My friend Christine is based in Milan and we chatted on March 12th. At the time, Italy had just started its strict home lockdown, with police and military enforcement.(4)People talk about a lockdown in the US but are enjoying jogging, walks in the park, chatting outside with neighbors from six feet away. In Italy, the police send you home and can fine you if they catch you jogging or out for a walk, even alone. The parks have been locked or closed off with police tape since even before the much stricter March 11 lockdown started. She was telling me about how her family was locked away in their apartment. The four of them were supposed to work 8 hour days on their work or school. They didn’t have solid WiFi and they weren’t even able to walk outside on the streets except to get groceries. I started to freak out and think, “Oh my. What if that happens here?!” Then I saw the statistics that the US is about 9 days behind Italy. The global wind carrying the coronavirus was giving us about 9 days before lockdown. This prompted us to move in with my parents in the suburbs, allowing us to have a little more room to work and some room to move outside without interacting with anyone else.(5)As it turns out, the US is still averse to the type of lockdown that Italy had. Hopefully what we’re doing will be enough.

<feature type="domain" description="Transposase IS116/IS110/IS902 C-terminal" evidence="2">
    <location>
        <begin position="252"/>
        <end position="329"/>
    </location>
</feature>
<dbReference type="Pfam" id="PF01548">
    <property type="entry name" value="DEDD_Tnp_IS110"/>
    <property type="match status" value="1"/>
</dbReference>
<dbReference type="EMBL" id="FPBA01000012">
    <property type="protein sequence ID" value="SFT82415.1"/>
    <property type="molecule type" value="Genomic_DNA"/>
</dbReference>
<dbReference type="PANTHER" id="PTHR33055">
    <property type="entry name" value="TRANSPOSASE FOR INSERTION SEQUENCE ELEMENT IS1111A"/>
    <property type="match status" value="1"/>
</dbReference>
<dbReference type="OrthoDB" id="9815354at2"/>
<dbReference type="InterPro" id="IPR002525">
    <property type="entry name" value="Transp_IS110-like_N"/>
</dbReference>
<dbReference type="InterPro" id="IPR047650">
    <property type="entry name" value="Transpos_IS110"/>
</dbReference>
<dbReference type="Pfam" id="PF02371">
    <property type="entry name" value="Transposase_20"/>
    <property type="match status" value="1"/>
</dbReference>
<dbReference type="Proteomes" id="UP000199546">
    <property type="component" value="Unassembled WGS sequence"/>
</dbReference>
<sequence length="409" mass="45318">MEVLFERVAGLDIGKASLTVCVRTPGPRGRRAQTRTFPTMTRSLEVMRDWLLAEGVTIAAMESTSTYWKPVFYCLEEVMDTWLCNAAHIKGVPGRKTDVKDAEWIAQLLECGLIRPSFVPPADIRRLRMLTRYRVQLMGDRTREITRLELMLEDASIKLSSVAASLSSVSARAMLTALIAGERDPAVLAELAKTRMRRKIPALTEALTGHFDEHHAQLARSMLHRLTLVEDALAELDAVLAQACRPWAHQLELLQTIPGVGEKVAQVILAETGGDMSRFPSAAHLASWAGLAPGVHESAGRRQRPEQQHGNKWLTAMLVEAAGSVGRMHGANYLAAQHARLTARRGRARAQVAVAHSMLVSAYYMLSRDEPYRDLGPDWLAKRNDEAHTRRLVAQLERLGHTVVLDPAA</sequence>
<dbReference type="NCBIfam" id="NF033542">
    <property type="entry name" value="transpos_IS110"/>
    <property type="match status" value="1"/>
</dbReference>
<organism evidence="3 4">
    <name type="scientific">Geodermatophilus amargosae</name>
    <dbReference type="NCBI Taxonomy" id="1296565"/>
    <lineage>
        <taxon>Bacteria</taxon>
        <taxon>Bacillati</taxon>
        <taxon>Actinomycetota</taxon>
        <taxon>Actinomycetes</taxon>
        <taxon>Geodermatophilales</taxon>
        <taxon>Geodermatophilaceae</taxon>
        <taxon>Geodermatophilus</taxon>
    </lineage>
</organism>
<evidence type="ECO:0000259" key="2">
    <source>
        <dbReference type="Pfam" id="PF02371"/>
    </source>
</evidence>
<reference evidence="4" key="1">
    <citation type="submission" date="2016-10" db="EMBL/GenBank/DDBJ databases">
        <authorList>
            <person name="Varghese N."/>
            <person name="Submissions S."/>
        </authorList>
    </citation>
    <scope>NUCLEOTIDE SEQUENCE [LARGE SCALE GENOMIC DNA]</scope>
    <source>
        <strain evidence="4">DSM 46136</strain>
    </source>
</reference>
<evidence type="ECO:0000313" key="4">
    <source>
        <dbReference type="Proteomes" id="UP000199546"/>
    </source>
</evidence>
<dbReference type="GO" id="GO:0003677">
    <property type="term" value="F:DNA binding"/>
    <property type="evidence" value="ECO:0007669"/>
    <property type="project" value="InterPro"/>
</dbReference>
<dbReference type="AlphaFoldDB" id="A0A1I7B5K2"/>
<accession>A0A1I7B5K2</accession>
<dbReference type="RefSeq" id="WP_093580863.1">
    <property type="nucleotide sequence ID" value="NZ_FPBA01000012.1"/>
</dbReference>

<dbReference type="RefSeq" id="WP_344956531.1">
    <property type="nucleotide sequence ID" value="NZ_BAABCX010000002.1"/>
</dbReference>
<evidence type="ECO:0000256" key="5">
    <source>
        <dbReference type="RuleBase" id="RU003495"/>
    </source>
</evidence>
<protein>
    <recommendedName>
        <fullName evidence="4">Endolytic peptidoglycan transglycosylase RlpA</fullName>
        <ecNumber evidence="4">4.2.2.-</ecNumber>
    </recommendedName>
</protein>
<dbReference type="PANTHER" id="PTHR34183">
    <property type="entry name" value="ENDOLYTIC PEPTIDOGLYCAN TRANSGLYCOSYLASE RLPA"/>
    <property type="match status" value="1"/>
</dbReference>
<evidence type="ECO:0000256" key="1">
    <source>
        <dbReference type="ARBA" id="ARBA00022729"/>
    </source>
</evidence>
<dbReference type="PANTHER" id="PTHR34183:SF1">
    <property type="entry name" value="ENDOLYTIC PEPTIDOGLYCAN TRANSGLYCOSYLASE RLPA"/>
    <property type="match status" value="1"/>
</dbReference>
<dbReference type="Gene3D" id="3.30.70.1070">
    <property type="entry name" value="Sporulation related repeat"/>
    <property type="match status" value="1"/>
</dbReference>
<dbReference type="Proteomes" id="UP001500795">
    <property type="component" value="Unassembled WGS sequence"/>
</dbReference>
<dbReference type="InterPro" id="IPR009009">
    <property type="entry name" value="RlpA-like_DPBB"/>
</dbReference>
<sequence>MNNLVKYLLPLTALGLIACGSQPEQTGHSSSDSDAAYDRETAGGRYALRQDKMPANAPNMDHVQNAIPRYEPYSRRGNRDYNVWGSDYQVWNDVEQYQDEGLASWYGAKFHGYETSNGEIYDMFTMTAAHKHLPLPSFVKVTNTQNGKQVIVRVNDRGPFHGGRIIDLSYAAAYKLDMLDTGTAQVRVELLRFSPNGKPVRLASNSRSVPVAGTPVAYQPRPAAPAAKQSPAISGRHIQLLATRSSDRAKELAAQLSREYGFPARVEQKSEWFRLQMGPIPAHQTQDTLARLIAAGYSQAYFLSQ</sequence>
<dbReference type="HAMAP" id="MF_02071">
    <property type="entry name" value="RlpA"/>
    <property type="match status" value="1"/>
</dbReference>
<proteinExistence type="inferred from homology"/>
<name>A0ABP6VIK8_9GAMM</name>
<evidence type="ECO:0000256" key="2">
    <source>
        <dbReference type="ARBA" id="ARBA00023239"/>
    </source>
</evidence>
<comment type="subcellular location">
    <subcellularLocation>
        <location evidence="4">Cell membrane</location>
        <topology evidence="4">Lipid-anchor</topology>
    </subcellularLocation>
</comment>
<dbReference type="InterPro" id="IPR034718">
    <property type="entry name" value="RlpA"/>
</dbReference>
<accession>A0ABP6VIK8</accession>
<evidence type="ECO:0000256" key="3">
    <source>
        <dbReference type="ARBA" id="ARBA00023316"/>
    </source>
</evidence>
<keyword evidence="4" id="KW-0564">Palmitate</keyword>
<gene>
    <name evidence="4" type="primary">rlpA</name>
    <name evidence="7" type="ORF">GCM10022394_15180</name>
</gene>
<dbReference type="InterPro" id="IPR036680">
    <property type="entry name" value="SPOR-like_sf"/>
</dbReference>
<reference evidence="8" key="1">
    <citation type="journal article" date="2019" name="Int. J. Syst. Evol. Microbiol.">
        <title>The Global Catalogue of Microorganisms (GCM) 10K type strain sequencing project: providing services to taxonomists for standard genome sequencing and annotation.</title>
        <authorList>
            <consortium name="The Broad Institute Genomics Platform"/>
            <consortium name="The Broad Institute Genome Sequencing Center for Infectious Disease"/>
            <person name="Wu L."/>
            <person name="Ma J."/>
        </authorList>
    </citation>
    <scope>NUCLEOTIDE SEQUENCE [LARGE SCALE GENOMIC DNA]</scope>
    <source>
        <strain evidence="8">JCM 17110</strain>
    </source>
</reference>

I also chatted with my friend Seth, who’s a professor in Singapore. He told me that initially, he thought that Singapore was overreacting but now he realizes that their early actions of targeted aggressive quarantines prevented the exponential growth we see in other countries. Yes, it was frustrating and annoying but Singapore only has a small fraction of the cases as the US, despite finding its first infection around the same time. At the time, Seth had some frustrations. When I talked to him on March 8th, he was telling me about the rule that only 50 people could be in a room at any time, so his introductory computer science class with 450 students had to take their final across 9 rooms. “How silly and quaint,” I thought. But implementing rules like that allowed Singapore to avoid an exponential crisis and even keep their schools open.